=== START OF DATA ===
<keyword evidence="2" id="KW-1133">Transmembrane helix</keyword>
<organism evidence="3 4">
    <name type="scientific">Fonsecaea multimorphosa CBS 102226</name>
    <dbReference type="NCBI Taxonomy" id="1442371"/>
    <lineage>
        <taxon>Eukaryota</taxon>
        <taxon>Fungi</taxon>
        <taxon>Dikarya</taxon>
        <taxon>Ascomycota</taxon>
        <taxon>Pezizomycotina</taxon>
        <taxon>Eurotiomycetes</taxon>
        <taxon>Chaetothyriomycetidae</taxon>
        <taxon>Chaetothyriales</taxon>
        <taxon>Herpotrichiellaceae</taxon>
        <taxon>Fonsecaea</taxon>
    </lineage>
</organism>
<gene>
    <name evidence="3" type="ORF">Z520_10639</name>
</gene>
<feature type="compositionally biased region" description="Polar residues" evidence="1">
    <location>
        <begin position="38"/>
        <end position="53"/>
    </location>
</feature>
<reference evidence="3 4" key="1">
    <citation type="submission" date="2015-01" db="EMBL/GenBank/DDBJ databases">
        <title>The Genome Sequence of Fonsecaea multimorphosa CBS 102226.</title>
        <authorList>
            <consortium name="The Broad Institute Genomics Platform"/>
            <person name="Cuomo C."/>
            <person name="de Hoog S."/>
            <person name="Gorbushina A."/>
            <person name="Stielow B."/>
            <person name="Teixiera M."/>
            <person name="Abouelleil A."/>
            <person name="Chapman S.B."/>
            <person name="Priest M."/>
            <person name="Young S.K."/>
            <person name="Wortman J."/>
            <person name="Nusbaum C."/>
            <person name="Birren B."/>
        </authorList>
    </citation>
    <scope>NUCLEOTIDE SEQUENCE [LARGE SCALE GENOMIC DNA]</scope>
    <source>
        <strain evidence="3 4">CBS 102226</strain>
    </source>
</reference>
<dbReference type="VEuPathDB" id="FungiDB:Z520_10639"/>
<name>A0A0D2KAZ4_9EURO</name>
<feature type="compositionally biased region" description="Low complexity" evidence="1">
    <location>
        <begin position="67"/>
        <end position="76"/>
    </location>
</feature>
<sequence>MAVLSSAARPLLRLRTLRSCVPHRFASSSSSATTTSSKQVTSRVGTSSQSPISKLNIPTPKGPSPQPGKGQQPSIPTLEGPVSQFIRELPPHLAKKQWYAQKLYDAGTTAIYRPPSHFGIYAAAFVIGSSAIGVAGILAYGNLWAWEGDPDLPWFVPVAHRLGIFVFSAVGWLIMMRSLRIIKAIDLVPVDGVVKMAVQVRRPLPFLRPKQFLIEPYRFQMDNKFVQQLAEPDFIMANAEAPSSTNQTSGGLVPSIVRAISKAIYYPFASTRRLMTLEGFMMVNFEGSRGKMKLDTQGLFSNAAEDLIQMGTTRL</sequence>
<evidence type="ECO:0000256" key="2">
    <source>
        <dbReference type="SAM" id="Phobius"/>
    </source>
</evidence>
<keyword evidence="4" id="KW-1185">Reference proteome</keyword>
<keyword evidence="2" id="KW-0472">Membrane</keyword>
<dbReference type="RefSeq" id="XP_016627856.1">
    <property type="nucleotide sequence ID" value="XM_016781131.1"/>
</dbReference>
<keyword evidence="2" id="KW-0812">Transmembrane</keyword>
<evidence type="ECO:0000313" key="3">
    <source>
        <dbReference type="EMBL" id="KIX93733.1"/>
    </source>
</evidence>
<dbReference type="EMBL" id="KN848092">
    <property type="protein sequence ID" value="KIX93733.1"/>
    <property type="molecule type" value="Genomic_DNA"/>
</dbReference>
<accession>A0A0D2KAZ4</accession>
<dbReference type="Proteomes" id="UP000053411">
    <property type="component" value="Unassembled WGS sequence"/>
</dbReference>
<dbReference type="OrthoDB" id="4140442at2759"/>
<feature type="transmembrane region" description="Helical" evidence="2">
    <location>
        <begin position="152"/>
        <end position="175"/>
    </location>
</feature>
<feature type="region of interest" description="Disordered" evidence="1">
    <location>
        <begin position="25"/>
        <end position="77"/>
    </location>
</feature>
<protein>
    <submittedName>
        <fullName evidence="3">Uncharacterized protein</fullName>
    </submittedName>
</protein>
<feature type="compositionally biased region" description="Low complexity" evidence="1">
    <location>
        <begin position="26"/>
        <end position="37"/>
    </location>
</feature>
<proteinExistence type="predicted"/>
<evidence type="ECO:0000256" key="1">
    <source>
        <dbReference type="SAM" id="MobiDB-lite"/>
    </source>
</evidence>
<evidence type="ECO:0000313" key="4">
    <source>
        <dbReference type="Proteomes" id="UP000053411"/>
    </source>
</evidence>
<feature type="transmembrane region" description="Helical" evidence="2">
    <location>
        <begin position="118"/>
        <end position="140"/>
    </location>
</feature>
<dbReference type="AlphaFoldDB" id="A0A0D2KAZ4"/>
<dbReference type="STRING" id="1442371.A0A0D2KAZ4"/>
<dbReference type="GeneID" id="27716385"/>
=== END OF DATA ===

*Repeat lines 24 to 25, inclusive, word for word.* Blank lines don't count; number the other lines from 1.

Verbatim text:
        <end position="53"/>
    </location>